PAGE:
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Japan is calling Tokyo’s former governor “cheap” for spending public funds on a $4 comic book

A book vendor is engrossed in a comic book as he waits for customers at his road-side booth in Beijing, July 10. Comics, both locally produced and illegally pirated from Japan and elsewhere, are hugely popular among children and adults in the Chinese capital. The comics cost as little as two yuan (12 US cents) each and range in subject matter from fantastic historical tales to zany modern day adventures.
Spoiler alert.
By Chi-An Wang
Published Last updated This article is more than 2 years old.

The governor of Tokyo has stepped down in the wake of a spending scandal that’s being referred to as the “cheap incident” in Japan.

Yoichi Masuzoe, who has reported total assets of ¥347 million ($3.3 million) (link in Mandarin), was accused of spending taxpayer money on lavish overseas business trips involving luxury hotel rooms and first-class flights. He also was alleged to have spent political funds on family trips and art bids (paywall), with purchases including a lithograph and an etching, costing around $670 and $790 respectively, in online auctions.

Not everything was so luxurious though: the Crayon Shin-Chan comic book he listed on an expense report (link in Mandarin) supplied in response to the public furor over the spending cost only ¥400, or about $3.80.

Since the scandal broke (paywall) a week ago, Japan has been rebuking Masuzoe as sekoi, meaning cheap or petty.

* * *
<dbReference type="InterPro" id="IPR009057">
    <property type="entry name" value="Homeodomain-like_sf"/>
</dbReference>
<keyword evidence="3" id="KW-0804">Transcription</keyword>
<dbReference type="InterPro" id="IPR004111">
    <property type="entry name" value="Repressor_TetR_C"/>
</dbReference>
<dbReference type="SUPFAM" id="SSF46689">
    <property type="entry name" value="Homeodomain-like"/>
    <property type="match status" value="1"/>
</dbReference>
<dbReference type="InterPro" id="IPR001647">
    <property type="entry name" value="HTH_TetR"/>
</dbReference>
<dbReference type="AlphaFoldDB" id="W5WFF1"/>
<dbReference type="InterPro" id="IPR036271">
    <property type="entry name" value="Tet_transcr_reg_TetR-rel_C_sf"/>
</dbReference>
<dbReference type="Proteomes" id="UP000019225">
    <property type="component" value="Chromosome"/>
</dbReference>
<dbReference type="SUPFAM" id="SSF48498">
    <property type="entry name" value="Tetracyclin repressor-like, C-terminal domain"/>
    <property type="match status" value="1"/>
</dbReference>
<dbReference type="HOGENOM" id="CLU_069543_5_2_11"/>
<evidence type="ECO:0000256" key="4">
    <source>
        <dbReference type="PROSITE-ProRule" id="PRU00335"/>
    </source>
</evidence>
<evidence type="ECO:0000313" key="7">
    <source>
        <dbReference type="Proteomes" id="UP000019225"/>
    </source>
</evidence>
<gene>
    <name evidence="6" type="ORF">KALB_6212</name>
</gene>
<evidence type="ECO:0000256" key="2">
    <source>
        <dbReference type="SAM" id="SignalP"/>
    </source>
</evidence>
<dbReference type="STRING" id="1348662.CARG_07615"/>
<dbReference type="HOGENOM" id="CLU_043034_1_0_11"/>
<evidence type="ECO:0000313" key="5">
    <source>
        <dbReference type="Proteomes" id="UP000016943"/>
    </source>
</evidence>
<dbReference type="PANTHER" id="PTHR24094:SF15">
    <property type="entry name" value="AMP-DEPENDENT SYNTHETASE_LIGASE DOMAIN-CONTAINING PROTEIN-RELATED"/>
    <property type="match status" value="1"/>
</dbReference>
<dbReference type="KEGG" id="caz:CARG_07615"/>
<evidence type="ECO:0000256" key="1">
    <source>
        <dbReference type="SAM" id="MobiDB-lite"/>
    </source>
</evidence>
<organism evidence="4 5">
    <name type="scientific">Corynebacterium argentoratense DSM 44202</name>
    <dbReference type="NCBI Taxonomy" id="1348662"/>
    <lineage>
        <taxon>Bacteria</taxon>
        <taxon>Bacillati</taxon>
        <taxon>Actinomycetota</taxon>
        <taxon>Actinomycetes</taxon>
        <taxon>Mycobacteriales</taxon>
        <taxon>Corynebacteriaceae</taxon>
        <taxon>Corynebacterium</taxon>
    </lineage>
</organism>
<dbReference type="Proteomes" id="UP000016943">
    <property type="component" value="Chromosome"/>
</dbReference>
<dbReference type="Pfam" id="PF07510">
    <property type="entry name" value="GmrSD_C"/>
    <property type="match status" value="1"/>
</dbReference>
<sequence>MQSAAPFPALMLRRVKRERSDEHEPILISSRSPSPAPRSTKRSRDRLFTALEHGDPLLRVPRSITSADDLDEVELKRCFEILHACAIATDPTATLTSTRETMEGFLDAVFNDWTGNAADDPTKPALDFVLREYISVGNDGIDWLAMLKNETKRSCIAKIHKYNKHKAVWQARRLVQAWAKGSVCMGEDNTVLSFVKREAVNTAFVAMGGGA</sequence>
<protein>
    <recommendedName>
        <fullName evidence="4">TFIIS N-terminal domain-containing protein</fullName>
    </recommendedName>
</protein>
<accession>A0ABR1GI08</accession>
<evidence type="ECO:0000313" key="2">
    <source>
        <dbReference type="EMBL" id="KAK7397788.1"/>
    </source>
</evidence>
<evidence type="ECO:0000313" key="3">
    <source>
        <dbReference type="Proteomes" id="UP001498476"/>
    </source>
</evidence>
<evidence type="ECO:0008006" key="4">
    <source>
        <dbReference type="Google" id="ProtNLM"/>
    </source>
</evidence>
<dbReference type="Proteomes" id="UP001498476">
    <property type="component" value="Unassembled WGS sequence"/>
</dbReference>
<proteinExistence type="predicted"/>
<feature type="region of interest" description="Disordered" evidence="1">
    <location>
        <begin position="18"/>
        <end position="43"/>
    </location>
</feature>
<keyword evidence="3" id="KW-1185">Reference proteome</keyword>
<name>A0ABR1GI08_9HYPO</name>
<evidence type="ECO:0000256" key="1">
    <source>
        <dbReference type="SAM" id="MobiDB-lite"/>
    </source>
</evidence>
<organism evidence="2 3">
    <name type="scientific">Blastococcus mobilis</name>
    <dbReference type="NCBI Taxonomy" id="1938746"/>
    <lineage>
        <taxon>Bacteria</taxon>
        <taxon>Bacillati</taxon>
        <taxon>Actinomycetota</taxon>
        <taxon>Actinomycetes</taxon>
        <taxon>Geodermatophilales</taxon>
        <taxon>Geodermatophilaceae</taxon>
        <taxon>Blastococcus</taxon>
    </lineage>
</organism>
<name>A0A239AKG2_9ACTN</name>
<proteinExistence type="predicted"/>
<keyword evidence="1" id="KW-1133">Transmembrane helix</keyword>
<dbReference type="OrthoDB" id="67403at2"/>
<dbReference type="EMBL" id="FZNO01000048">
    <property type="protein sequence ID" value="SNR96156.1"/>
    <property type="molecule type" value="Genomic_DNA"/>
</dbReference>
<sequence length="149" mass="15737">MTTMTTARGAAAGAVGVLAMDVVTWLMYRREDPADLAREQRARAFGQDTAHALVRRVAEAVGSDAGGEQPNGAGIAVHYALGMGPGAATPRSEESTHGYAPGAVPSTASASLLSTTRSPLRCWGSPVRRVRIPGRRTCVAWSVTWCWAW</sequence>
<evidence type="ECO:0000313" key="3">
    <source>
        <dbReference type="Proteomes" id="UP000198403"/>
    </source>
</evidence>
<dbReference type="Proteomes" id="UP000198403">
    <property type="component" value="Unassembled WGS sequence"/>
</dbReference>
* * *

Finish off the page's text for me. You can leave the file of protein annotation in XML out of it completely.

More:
“He stole public expense and bought comic books? He is obviously sekoi,” says Shinichiro Yamada, a fashion student and writer who has lived in Tokyo for six years.

Google searches for both “sekoi” (せこい) and “Yoichi Masuzoe” (舛添) shot up after the scandal broke.

Masuzoe, who earned a monthly salary of ¥1.4 million, listed total expenses of ¥4.4 million ($41,000) on the report meant to account for his unusual spending.

He announced his resignation plans on June 15. Masuzoe is the second Tokyo governor in three years to resign because of a scandal; in 2013, Naoki Inose stepped down after admitting he took money from a hospital connected to a vote-buying scandal.

Masuzoe had planned to attend the Rio Olympics in August and was supposed to accept the official handover of Olympic hosting duties at the closing ceremony. (The 2020 games are in Tokyo.)

The election to pick the next Tokyo governor is scheduled for July 31, The Japan Times reports.

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